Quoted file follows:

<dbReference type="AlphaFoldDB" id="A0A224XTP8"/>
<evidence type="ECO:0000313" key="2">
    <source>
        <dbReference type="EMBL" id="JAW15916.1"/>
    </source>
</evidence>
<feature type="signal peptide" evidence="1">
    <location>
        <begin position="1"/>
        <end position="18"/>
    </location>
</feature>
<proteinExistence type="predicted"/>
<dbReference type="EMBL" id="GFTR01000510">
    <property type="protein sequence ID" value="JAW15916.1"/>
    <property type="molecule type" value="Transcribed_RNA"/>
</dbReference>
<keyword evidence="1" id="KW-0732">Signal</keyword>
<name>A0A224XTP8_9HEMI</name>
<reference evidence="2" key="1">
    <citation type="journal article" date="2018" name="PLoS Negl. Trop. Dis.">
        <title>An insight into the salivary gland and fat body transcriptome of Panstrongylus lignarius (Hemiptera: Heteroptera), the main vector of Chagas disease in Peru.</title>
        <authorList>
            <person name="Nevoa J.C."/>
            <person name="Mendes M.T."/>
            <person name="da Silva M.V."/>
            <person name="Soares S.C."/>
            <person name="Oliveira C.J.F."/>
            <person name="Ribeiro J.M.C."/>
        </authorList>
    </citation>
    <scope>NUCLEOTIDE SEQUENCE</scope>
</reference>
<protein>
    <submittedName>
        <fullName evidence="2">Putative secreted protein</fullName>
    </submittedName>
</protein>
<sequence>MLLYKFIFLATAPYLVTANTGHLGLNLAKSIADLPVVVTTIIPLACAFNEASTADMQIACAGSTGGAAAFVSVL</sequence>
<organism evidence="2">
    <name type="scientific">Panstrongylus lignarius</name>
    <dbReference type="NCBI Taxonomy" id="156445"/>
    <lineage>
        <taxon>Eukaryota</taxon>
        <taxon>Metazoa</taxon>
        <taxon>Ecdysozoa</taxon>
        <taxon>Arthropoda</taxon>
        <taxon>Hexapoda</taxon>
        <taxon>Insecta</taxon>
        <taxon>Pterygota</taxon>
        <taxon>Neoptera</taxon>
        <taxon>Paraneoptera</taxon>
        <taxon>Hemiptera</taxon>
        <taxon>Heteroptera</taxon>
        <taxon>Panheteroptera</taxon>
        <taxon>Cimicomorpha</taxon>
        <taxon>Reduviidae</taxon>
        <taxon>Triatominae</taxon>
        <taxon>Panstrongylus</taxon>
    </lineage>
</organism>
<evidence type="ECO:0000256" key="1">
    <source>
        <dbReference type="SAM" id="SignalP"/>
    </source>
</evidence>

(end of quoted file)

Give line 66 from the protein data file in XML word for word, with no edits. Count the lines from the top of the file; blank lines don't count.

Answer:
</evidence>